51WAdCuzIpL._SX372_BO1,204,203,200_Editorial note: Two of the following poems are from Silva Merjanian’s poetry collection, Rumor (Cold River Press, 2015). The final poem is a new one.  Proceeds from the sale of Rumor go to the Syrian-Armenian Relief Fun.


Outside, desert air licks tents with an icy tongue
creeping under pegs unto the sand floor
where she waits morning, legs squeezed, trembling tight
her mother’s warm breath with a hint of onion and lentil smell
brushes on her face, calms tremor of awake nightmares
her sister’s knees dig into small of her back

she tucks her cold feet under her aunt’s ample buttocks
finds comfort and safety in the call of unwashed bodies
familiar, earthy, sweat of family in deep disturbed sleep
on worn beige mattresses pressed side by side

a limb resting on her distended bladder feels heavy
she knows she has to hold it in, till light leaks
from between clouds bearing down, birthing morning relief
over a tense night battling more than a winter’s wrath

it is not safe to walk at night to the makeshift bathroom outside
her father had said, not even holding mother’s hand
she remembers the stars as they faded one by one with each thrust
when strange men tore into her that night, their moans mocking whimpers
escaping through large fingers pressing on her mouth

she feels the sting first, between her bruised thighs
before the wet warmth soaks through her pink pajamas
darkening with yellow and red princess patterns
into the coarse mattress, where her siblings lie
entangled in fading dreams of home

She couldn’t hold, she is after all only eight years old

Collateral Damage

Morning arrives charred
served on a disassembled night
its curled edges, ashes on waking eyes
no smoke in sight, no trace
where old mistakes aspirate donated lungs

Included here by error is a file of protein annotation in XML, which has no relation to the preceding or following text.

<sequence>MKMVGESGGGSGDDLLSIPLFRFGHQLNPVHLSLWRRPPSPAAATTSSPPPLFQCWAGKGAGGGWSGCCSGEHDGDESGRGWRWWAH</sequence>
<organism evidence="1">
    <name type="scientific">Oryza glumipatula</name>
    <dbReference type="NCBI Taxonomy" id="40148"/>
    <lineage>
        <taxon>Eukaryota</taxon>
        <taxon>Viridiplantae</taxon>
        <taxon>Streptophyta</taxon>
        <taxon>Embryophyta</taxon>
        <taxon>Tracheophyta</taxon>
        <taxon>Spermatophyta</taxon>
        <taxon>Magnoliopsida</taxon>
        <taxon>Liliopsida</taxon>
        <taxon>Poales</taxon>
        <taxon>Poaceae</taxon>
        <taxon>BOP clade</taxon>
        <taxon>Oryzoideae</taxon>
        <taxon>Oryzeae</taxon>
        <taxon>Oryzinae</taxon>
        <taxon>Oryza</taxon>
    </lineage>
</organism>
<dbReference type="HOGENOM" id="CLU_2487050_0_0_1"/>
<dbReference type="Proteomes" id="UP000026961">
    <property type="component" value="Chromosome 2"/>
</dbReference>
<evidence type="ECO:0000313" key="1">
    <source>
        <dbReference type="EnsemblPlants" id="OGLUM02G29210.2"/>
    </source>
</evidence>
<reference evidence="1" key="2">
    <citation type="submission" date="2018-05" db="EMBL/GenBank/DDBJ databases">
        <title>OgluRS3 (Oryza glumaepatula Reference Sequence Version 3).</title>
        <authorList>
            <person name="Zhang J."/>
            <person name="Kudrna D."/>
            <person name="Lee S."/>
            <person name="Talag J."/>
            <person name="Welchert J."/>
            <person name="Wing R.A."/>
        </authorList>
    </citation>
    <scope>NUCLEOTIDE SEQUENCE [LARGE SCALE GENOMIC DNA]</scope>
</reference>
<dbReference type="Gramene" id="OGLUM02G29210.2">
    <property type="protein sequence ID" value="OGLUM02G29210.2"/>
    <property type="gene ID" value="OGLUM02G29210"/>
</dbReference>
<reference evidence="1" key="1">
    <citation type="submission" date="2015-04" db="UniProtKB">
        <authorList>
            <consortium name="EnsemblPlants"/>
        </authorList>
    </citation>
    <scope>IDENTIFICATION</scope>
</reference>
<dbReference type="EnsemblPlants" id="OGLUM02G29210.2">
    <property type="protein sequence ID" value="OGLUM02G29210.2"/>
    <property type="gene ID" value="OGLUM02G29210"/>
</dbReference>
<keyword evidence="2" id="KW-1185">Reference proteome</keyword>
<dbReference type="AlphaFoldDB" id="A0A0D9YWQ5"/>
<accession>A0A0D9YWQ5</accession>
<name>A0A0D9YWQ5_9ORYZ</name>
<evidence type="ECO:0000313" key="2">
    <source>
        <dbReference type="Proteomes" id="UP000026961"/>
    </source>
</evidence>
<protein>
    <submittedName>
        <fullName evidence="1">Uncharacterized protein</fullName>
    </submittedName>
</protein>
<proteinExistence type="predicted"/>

burked storms under soft pillows
plump with the geese not the feather

as if a night could not satiate viscera of dreams with its cant
as if doubt drains into power pipelines as tear ducts dry
and conscience blazes in defiance fueled bonfires

had you not heard panting in medicated doldrums of their minds
had their stuttered remorse turned the soft soil of tomorrow
had you not loved only to stay alive
morning would have arrived perky and bright
and you too would have heard the finch outside
instead of the crackling of the fire

Second Change

There’s a lone seabird pacing the seashore
there’s a nursery rhyme curdling sullied sand
there’s a woman sobbing beneath my ribs
a wolf negotiating a truce with its tails
there’s a poet with a voice low and gentle
his words macerate in spit of death

it is not pomegranate bleeding from their lips
but pleas soiling the seas licking lacerated waves
Damascus festers in a shallow grave
dogs digging bones, prayers and jasmine sprigs

it is 3 am in California and my room is lit soft yellow
by a moon I befriended with no strings attached
and lullaby of the Pacific falls on my covers
yet the woman beneath my ribs still weeps

there’s an empty crib among olive trees
a distance I cross on a seabird’s dream
there’s a traumatized moon lying in my lap
a feral woman fracturing my ribs
pleading deities for a second chance

– Silva Merjanian

© 2015, poems and book cover art, Silva Merjanian, All rights reserved

5 thoughts on “Rumor

  1. The first poem was very very disturbing because of the sheer authenticity of experiences as depicted in it. What world is this that a eight year old has to live with such horrors . How quirky that our patriotism and our religious allegiances are measured by our readiness to kill and maim and terrorise other human beings.

    “it is 3 am in California and my room is lit soft yellow
    by a moon I befriended with no strings attached
    and lullaby of the Pacific falls on my covers
    yet the woman beneath my ribs still weeps”

    How beautifully you juxtapose the tranquility that should rightfully be ours and the sadness caused by the warring world that shatters it.

    Very , very well written poems.


  2. Beautifully executed, painfully felt. Vivid renderings of the suffering and ultimately – in a sense – lack of refuge for those who have been forced to wander. Would that we could change it, get that second change. Worthy works, Silva, memorable. A compelling experience.


  3. Silva, these are incredibly strong poems that open us up to the darker shadows of the refugee world. Still, the strong, feral woman breaks out and pleads for a second chance—I see those pleas as righteous demands, but we don’t demand from the deities, do we? Powerful poetry. Thank you.


  4. These were so vivid, Silva. Honestly, they depressed me and made me wish I could help more women and children in those parts of the world. It seems that the women and children suffer so much more than the men. Perhaps that is not the case, but it sure does appear that was from the outside. Thank you for allowing us a true (albeit painful) glimpse into daily life of those less fortunate. It is eye-opening and you write very, very well.


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